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(Science Alert)   Physicists have finally narrowed down the speed of gravity. Read and C for yourself   ( sciencealert.com) divider line
    More: Spiffy, General relativity, neutron star collision, Speed of light, gravitational waves, gravity moves, gravitational wave astronomy, previous ground-breaking thunderclaps, good science demands  
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3366 clicks; posted to Geek » on 04 Nov 2017 at 5:44 PM (28 weeks ago)   |   Favorite    |   share:  Share on Twitter share via Email Share on Facebook   more»



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2017-11-04 02:20:19 PM  
Jesus, subby! Spoiler alerts?
 
2017-11-04 02:25:54 PM  
Slower than I expected. Get in the right lane, asshole!
 
2017-11-04 02:28:08 PM  
I C what you did there.
 
2017-11-04 03:28:10 PM  

themindiswatching: Slower than I expected. Get in the right lane, asshole!


Are pulsars the universe leaving its blinker on?
 
2017-11-04 04:00:32 PM  
Wow... I was gonna guess like 45 mph.
 
2017-11-04 05:08:15 PM  

Eddie Adams from Torrance: Wow... I was gonna guess like 45 mph.


Don't be ridiculous.  That is God speed
 
2017-11-04 05:44:43 PM  
So if the moon suddenly disappeared how long would it be before we noticed?
 
2017-11-04 05:45:29 PM  

fusillade762: So if the moon suddenly disappeared how long would it be before we noticed?


About 12 parsecs.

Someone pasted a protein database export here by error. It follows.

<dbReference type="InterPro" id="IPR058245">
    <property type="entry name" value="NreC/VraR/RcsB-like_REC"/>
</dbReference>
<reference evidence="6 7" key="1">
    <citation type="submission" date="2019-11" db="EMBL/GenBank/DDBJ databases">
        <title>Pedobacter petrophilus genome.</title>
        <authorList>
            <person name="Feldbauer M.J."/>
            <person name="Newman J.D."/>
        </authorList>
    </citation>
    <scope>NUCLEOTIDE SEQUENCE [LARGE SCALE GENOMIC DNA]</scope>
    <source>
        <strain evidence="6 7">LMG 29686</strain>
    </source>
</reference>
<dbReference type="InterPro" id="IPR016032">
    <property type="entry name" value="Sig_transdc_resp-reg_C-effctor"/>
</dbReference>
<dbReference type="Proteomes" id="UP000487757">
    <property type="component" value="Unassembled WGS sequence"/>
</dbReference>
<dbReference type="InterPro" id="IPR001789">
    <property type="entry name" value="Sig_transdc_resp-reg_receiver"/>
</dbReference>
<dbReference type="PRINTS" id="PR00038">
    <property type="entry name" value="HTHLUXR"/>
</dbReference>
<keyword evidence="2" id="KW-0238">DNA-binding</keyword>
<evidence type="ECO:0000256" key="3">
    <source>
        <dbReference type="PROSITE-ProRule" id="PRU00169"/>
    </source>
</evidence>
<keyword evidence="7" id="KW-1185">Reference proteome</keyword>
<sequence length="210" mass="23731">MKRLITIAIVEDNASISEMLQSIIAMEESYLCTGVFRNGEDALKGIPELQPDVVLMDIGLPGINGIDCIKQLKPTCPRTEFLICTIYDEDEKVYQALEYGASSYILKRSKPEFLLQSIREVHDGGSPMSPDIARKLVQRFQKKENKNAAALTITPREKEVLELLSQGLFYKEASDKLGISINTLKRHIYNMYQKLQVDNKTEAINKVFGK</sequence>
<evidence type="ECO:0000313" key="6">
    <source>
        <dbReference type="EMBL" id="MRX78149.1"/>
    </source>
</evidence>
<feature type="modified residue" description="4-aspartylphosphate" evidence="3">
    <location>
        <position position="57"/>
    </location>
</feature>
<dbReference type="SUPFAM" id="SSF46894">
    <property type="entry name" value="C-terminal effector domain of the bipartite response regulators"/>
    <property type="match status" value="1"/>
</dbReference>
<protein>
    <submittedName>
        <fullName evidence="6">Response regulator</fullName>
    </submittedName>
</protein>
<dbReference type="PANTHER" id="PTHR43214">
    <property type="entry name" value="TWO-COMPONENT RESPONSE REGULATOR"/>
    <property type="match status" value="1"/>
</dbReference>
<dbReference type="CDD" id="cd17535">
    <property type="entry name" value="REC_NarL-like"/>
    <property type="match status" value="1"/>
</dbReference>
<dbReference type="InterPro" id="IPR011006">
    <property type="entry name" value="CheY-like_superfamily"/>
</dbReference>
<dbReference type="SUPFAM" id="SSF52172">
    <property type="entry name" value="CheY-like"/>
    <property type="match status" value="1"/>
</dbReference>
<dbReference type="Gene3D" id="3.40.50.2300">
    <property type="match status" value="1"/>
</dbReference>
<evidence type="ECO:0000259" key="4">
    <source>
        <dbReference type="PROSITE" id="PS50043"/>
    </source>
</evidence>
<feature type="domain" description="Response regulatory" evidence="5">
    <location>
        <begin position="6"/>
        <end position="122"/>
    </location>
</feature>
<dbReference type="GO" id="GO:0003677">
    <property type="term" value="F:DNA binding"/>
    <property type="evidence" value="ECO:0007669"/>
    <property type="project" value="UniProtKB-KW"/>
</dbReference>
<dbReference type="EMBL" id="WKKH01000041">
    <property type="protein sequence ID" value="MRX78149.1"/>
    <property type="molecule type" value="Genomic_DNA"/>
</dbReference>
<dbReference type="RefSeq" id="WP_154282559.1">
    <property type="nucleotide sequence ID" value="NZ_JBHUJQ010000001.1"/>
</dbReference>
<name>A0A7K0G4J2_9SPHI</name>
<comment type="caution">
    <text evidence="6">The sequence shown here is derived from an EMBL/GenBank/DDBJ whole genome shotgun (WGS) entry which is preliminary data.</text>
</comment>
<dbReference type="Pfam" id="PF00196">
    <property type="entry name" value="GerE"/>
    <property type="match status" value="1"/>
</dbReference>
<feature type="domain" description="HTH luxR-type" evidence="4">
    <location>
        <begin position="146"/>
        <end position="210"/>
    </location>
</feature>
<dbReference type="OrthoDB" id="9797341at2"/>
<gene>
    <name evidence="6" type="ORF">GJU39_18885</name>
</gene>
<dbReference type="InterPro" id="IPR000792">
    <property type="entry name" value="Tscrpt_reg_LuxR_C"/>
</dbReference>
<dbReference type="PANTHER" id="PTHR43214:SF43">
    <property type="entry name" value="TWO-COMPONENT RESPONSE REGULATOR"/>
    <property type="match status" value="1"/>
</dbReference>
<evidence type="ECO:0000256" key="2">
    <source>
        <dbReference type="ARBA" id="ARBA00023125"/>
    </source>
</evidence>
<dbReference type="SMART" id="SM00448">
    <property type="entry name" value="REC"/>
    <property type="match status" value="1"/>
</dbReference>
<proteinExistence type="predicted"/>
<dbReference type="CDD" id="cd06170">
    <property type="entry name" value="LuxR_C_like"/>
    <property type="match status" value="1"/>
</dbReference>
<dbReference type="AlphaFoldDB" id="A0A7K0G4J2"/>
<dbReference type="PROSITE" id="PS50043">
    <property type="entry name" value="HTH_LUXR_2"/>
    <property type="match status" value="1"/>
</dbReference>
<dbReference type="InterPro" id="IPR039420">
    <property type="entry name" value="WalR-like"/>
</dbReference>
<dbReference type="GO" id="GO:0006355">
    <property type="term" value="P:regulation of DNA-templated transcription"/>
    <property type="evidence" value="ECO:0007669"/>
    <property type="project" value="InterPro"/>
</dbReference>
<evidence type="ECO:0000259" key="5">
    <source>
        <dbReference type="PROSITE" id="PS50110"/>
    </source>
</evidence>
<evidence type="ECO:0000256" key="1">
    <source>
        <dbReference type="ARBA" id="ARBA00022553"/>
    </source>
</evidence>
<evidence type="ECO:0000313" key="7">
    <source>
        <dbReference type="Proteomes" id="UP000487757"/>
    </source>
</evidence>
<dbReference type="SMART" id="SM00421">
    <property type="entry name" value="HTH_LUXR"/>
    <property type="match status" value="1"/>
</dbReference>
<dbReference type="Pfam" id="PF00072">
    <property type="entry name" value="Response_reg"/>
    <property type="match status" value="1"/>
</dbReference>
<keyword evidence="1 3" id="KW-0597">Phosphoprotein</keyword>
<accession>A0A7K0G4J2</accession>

2017-11-04 05:48:18 PM  
So gravity works at the speed of light? Okay, that makes sense.
 
2017-11-04 05:51:41 PM  
Now does the speed of gravity vary depending on the medium?
 
2017-11-04 05:53:46 PM  

bingethinker: So gravity works at the speed of light? Okay, that makes sense.


I was thinking the same thing. It just kind of fits.

Not that the physics of the universe gives two shiats what I think "fits," but it just doesn't surprise me.
 
2017-11-04 06:00:53 PM  

sxacho: Now does the speed of gravity vary depending on the medium?


Well, the medium would be spacetime, much as it is for c.

Light can be slowed to a crawling pace through Bose Einstein condensates, light can exceed the speed of light in media (cf Cherenkov radiation).

299,792,458 ms-1.

It's not just a good idea, it's the law.
 
2017-11-04 06:03:34 PM  

iron de havilland: sxacho: Now does the speed of gravity vary depending on the medium?

Well, the medium would be spacetime, much as it is for c.